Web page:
A year ago, Smoky Mountain News Staff Writer Cory Vaillancourt went homeless for three nights over the Thanksgiving holiday to report on the realities of homelessness in Western North Carolina. This week, he revisited some of the people and places from that journey, and learned things are much different today.
Last Thanksgiving, three of Haywood County’s best-known nonprofits serving the homeless and the hungry reported once again new highs in the amount of people they’d served. This year, administrators at The Open Door, The Canton Community Kitchen and Pathways were asked what had changed. “It has not decreased. We’ve not seen a change,” said Allison Jennings, executive director of the Canton Community Kitchen.
“In the last year I think if anything has changed, it’s been an increase in the need,” said Tom Owens, executive director at the Open Door. “Our shelter is now full, where the last time when you were, here we usually would have had an open bed, if not five or six,” said Mandy Haitcox, executive director at Pathways. “So for the last three or four months, all of our beds have been filled, every single night.”
Pathways can house 28 women and 36 men, and in 2017 provided more than 7,600 nights of shelter. To date in 2018, that number has already grown to more than 14,000. They’ve also served more than 35,000 meals to date, compared to 28,000 for all of 2017.
Even with a robust economy and shockingly low unemployment, homelessness and hunger are on the rise, and local leaders are preparing for yet another banner year in 2019. The Open Door is setting the stage for growth, according to Owens, Pathways is about to open a new $550,000 women and children’s dorm, and the Pastor Chris Jennings says the Canton Community Kitchen is preparing to move in to a new building.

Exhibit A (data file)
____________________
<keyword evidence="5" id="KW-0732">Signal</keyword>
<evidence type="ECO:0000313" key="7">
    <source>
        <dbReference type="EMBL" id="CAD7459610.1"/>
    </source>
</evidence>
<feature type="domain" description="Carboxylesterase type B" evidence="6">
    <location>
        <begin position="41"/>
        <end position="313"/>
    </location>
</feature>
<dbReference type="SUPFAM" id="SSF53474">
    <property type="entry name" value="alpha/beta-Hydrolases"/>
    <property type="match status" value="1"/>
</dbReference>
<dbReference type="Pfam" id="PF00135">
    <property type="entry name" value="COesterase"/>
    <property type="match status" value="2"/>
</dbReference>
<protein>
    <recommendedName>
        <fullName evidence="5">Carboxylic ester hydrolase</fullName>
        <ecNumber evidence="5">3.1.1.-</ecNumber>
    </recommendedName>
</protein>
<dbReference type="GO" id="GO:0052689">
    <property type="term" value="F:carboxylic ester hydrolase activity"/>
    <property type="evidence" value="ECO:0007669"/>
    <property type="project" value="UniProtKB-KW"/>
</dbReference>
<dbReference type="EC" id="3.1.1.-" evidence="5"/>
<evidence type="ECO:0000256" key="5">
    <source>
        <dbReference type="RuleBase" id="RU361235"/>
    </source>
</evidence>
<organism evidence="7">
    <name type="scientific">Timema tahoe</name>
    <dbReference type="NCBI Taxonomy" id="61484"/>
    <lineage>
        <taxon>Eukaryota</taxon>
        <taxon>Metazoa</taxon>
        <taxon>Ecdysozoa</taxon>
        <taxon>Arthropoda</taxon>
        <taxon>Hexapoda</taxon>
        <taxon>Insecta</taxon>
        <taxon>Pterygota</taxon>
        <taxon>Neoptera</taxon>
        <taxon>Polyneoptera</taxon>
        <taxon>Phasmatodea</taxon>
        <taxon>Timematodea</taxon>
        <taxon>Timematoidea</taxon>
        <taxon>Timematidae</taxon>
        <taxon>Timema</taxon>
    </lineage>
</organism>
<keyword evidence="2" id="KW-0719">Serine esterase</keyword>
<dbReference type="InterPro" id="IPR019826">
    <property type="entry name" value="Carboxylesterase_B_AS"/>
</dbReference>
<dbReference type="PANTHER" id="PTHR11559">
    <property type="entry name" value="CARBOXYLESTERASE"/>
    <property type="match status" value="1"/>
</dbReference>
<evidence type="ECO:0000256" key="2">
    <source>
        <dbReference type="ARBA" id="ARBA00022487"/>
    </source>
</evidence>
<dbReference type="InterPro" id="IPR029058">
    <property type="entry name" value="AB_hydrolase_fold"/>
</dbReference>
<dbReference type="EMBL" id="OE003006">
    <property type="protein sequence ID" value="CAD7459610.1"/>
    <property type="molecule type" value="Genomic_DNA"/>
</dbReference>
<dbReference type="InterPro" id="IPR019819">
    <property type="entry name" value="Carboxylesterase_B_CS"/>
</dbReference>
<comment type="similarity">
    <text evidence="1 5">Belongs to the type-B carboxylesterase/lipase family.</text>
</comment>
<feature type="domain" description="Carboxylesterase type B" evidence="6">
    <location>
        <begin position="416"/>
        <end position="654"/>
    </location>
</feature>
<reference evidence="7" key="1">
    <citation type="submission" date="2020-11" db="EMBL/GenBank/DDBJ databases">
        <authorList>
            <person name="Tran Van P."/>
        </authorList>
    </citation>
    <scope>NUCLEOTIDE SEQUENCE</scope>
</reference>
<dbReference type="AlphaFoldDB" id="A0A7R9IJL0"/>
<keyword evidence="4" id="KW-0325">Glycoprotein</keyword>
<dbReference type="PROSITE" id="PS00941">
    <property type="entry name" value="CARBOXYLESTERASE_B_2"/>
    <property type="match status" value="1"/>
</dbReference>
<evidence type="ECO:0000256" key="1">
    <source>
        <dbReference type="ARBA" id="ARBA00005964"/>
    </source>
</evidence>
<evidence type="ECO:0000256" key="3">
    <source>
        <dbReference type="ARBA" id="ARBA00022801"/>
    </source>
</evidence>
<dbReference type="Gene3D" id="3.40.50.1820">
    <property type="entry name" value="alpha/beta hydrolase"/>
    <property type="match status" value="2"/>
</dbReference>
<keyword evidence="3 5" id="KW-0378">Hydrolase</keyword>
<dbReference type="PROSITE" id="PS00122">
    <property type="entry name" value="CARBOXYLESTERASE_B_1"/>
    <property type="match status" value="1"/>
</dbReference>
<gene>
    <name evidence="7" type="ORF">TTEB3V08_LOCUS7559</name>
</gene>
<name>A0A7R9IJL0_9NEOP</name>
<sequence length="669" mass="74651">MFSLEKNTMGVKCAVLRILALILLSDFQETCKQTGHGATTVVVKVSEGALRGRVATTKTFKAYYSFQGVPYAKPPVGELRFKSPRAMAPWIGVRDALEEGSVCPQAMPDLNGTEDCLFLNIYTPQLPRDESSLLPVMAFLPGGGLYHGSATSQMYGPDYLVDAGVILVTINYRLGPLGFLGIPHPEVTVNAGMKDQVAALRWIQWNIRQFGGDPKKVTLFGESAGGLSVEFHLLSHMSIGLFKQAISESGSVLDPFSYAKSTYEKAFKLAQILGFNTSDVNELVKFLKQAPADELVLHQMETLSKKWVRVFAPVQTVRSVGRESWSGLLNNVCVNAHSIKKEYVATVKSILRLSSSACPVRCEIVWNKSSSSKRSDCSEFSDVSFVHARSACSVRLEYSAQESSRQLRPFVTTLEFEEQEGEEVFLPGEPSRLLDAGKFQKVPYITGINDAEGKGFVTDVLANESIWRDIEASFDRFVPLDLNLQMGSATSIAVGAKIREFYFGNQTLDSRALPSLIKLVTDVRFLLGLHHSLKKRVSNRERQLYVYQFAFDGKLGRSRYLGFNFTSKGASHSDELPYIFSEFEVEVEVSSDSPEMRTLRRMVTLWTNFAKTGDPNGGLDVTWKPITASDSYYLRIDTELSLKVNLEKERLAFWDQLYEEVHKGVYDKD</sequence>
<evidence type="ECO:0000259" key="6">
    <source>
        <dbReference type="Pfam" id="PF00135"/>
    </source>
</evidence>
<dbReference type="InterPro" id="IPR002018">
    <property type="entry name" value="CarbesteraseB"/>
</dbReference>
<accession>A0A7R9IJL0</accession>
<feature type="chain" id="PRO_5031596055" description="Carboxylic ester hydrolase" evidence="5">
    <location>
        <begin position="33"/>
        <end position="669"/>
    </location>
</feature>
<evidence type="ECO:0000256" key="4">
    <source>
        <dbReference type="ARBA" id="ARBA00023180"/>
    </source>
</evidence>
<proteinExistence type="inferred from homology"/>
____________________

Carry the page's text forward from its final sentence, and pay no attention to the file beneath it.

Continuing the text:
“For one, we’re going from 1,100 square feet to 7,000 square feet,” said Jennings. “We’ll have two designated classroom spaces, a shower and laundry in the building, and we’ll have computers set up in the classrooms.”
Combined these organizations served more than 80,000 meals last year, on funding of about $700,000. As these organizations increase their capacity, they say that the biggest driver of demand is the ongoing lack of affordable mental health and substance abuse counseling available in rural areas, meaning that homelessness will continue to be a problem in Western North Carolina, no matter how good the economy gets.